We would like to ensure that you are still receiving content that you find useful – please confirm that you would like to continue to receive ILO newsletters.
07 August 2002
Privatization Process Hampered by Ownership Issues reported on the obstacles inherent in the legal framework in Serbia which are hindering the progress of privatization. The Parliament of the Federal Republic of Yugoslavia (FRY) has now passed some amendments and additions to the 1996 Law on Enterprises (published in the Official Gazette of the FRY 36/2002), which relate to the conduct of privatization of state and socially owned enterprises. These amendments remedy some of the problems which the Privatization Agency and its advisers were encountering in their attempts to find solutions to the problem of converting socially owned capital into share capital to be transferred to buyers in the process of privatization.
Recent discussions between Serbia and Montenegro have focused on the creation of a 'looser' federation between the two republics, and agreement has been reached in principle with the backing of the European Union and other Western governments. However, the FRY still stands as the constitutional entity governing relations between Serbia and Montenegro in many social and commercial spheres, and the FRY Law on Enterprises is the principal piece of legislation which governs the formation, operation and liquidation of legal entities in the FRY, including socially owned enterprises (SOEs). This law still has primacy over republican law enacted in Serbia on the same subject-matter.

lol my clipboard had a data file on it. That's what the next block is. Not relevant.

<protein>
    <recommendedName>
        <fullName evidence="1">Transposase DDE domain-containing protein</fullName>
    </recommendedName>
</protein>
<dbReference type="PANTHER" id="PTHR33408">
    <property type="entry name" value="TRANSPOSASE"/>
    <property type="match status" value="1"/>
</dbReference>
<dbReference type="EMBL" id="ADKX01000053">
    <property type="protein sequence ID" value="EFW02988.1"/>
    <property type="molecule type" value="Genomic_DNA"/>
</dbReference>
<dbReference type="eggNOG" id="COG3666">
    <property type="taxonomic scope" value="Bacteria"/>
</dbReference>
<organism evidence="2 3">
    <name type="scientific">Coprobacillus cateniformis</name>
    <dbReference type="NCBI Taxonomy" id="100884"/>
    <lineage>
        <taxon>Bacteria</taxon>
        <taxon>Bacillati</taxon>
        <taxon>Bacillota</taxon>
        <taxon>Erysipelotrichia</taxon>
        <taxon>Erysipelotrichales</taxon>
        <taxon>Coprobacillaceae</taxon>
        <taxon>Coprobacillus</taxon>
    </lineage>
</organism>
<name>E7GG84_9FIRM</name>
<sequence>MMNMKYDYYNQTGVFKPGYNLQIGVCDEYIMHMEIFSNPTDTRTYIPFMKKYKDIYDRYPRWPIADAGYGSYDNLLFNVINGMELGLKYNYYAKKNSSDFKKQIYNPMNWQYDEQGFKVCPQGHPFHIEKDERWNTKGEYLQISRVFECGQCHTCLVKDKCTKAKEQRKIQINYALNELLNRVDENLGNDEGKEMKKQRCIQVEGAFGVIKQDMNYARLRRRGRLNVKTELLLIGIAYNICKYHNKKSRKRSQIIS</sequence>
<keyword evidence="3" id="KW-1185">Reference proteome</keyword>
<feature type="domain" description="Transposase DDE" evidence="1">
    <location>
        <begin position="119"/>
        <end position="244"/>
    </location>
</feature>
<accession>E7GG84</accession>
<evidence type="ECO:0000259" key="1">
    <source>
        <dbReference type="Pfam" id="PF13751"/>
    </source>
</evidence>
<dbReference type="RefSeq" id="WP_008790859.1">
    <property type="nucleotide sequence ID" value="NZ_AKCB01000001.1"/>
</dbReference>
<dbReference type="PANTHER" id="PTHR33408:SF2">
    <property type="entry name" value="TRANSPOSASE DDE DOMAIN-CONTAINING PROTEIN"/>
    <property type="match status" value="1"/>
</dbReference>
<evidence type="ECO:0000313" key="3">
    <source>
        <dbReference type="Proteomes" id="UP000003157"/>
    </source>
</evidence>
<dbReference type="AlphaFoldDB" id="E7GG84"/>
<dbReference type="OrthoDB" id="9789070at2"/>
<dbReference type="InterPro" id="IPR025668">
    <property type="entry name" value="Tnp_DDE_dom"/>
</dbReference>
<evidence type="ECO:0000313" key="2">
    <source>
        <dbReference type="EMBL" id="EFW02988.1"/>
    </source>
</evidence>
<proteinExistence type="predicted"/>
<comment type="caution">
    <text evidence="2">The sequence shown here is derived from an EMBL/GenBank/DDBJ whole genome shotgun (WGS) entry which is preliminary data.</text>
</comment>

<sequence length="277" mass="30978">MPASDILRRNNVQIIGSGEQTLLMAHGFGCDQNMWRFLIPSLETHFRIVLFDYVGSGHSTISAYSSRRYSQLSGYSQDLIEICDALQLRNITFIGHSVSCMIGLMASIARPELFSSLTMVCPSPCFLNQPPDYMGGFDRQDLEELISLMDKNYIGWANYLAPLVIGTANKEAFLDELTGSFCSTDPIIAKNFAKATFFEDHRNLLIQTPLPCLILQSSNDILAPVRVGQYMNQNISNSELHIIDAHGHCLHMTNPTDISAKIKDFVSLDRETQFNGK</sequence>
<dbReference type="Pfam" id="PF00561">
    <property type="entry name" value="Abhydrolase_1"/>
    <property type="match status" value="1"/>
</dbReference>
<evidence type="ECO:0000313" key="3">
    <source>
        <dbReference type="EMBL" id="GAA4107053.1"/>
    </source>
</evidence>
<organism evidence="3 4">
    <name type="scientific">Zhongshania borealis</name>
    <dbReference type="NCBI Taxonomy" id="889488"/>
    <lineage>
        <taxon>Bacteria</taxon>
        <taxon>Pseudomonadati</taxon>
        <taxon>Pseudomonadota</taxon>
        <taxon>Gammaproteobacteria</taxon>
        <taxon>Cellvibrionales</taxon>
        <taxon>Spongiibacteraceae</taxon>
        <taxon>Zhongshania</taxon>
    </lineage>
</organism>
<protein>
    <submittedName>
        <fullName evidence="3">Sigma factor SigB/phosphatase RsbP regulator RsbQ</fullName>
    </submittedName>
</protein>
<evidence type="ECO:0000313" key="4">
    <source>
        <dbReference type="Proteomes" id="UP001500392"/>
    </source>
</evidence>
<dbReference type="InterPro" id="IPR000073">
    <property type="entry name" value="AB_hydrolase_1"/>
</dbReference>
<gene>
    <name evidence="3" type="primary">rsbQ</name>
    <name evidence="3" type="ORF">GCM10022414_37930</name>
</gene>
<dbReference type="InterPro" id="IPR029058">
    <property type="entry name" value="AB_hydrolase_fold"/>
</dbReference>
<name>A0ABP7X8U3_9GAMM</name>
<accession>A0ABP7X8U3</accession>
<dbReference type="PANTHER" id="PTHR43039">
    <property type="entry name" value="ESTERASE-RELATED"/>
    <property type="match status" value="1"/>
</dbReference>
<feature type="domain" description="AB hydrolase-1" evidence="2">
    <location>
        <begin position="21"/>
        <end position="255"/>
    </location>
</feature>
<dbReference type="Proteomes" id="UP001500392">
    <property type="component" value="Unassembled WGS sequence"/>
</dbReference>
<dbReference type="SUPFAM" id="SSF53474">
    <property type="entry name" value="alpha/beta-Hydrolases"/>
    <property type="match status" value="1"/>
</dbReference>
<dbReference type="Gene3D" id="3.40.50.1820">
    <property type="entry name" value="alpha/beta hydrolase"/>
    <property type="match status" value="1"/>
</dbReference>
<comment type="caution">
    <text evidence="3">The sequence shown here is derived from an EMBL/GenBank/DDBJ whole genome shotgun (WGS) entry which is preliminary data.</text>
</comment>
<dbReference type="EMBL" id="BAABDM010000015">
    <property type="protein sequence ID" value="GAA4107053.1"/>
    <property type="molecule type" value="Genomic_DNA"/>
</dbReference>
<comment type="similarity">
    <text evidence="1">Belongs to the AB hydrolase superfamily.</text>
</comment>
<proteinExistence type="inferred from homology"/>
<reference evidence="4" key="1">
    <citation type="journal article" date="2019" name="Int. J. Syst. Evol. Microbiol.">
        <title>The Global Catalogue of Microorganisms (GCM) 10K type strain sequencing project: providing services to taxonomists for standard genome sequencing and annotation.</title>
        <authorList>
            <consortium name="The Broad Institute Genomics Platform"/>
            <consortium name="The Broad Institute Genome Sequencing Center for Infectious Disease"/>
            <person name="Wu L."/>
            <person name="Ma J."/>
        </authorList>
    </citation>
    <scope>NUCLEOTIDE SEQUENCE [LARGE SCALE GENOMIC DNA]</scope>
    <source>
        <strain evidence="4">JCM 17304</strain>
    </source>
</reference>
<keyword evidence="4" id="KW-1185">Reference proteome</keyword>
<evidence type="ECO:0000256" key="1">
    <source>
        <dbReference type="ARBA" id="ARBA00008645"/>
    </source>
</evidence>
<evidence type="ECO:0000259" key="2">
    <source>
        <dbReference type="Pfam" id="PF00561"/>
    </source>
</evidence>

The new amendments to the FRY Law on Enterprises, which came into force on July 4 2002, have an impact on privatization in four main areas:
Until now, neither the Law on Enterprises nor the Serbian Privatization Law has given much scope for creative or flexible solutions in the sale of loss-making or heavily indebted companies (eg, by encouraging creditors to participate in the sale process via debt-for-equity swaps or recapitalizations). Nor is there any halfway-house in bankruptcy law - such as US Chapter 11 administration - giving such companies time and space to solve the debt problem without going into bankruptcy or liquidation. Some of the amendments to the Law on Enterprises recognize that banks (in particular) can play an important part in privatization: for example, Article 287 does allow debt-for-equity swaps, but limits the resultant capital increase to half the then current capital. A new amendment lifts this restriction for companies in the process of privatization.
Other changes to the law:
While these last two items appear to be over-restrictive on creditors, they will actually encourage a more formal approach to enterprise restructuring by allowing the Privatization Agency to organize and supervise these activities for enterprises which are to be privatized.
One of the main areas of weakness in the Serbian Privatization Law was the fact that the Privatization Agency was not given any serious enforcement powers in respect of the activities of SOEs in the process of privatization. The amendments to the Law on Enterprises provide for: